How Performing Regular Tire Maintenance Can Help Keep You Safe
According to the National Highway Traffic Safety Administration (NHTSA), approximately nine percent of all car accidents are related in some way to a problem with a vehicle’s tires. In some cases, these car crashes could not have been predicted because the tires themselves were defective in some way. However, many could have been prevented if the driver had performed regular tire maintenance.
A failure to keep up on tire maintenance can cause a variety of problems. However, the most common include:
- Bald tires;
- Tread separation; and
- Under inflation.
Any of these issues, if left unaddressed, could have serious consequences. For instance, under-inflated tires make it harder to steer, put increased stress on other tire components, and make it more difficult to brake quickly.
Performing Your Own Tire Maintenance
Many drivers believe that to perform proper tire maintenance, they must hire a professional. However, tire maintenance can be relatively inexpensive if conducted regularly and in many cases, can be performed by the driver him or herself. For instance, car owners can take the following steps on their own:
- Check tire pressure at least once a month;
- Inspect tires for uneven wear patterns on the tread;
- Check for cracks;
- Remove bits of glass or other objects that have become wedged in the tread;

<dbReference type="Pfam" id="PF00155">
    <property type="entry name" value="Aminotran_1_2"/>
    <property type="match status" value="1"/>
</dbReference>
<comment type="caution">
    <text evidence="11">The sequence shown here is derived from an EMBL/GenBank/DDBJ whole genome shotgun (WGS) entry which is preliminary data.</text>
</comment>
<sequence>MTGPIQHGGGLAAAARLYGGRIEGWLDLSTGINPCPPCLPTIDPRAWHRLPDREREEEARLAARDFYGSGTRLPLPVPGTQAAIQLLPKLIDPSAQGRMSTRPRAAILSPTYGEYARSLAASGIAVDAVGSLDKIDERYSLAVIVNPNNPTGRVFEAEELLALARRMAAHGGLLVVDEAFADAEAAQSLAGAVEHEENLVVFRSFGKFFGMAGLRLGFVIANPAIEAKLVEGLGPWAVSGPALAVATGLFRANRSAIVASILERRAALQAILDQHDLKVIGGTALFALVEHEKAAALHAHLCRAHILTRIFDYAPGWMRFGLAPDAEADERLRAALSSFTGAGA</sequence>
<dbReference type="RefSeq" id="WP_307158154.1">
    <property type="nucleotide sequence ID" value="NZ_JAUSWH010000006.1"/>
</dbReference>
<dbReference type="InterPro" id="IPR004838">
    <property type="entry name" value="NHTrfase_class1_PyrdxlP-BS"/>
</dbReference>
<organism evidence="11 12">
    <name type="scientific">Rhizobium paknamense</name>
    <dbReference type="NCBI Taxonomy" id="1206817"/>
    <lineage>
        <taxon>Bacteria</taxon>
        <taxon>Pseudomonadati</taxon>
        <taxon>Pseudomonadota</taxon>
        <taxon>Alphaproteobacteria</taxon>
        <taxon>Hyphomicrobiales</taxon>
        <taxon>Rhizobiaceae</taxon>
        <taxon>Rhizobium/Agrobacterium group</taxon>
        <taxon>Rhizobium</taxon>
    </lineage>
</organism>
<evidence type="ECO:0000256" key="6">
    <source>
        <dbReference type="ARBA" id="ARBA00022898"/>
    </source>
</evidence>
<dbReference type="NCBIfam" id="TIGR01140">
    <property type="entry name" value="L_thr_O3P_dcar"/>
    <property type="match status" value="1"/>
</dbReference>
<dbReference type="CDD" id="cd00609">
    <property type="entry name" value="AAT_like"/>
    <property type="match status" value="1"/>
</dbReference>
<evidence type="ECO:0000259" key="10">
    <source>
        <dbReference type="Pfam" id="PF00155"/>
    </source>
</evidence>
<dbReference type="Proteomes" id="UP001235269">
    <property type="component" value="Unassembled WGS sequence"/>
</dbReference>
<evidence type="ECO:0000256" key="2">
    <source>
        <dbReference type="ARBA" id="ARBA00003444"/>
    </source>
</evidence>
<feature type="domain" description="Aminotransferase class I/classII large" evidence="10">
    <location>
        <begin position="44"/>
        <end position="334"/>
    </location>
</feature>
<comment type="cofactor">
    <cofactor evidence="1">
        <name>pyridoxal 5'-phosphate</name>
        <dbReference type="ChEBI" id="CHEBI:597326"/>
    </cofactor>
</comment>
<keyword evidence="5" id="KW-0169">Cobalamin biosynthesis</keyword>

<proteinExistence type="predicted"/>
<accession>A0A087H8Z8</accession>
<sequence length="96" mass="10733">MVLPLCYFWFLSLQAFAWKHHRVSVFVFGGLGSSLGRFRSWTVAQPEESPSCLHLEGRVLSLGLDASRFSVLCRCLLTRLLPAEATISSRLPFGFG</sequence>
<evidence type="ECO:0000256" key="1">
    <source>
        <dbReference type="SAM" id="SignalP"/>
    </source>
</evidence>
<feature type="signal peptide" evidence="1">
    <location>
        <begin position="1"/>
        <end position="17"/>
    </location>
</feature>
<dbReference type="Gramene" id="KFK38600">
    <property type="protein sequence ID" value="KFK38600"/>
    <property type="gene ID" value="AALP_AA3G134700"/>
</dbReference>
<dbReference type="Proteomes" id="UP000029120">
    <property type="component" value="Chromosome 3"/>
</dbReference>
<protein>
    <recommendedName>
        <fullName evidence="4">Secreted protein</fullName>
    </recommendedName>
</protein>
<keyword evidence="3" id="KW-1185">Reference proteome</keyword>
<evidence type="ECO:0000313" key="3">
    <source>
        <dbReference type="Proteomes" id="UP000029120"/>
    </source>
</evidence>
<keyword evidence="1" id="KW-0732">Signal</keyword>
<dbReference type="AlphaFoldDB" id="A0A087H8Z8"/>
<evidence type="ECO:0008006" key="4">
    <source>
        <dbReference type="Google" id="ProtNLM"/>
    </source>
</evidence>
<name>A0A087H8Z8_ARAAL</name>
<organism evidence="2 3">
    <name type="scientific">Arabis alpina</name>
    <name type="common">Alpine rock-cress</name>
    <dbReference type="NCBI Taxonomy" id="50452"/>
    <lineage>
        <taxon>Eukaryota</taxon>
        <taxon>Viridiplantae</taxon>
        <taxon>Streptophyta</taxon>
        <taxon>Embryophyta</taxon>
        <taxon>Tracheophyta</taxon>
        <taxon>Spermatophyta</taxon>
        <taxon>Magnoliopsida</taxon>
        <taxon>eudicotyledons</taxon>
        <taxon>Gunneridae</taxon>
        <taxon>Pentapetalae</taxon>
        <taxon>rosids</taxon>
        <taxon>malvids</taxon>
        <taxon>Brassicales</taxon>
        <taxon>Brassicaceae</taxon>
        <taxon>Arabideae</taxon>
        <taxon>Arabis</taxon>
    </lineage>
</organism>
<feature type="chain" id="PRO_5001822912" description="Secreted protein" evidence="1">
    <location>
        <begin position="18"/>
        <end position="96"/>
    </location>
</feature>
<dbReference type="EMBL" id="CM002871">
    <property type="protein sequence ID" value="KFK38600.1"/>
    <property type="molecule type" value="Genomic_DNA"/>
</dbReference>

- Ensure that all tire valves have valve caps; and
- Avoid potholes and other road hazards when driving.
Drivers should also be familiar with the details of their specific tires. Generally, this information can be found on the placards and vehicle certification labels located on the car itself and will include:
- Recommended tire size;
- Recommended tire inflation pressure;
- Vehicle capacity weight; and
- The front and rear gross axle weight ratings.
This information is contained on labels that are attached either to the vehicle door edge, the door post, the glove box door, or the inside of the trunk lid. It can also be found in the owner’s manual.
Rotation and Replacement
Getting your tires rotated is a good way to reduce irregular wear, which means that your tires will also last longer. How often a car’s tires should be rotated will depend largely on the type of car. For example, some owner’s manuals direct drivers to rotate their tires every 5,000 miles and to do so according to a set pattern.
However, tires do eventually need to be replaced. Unfortunately, it can be difficult to determine whether a tire has aged to such a degree that replacement is necessary. One cheap and easy way is to examine a tire’s tread depth, by using the penny test, which only requires a driver to place a penny upside down into one of the tire’s groove. If the top of Lincoln’s head is visible, the tires should be replaced immediately. However, even when there is no evidence of tire aging, manufacturers recommend changing your tires every six to ten years.
Contact an Experienced Car Accident Attorney Today
If you were involved in a car accident caused by someone else’s negligence, please contact Boone & Davis in Fort Lauderdale to speak with an experienced car accident attorney who can explain your legal options.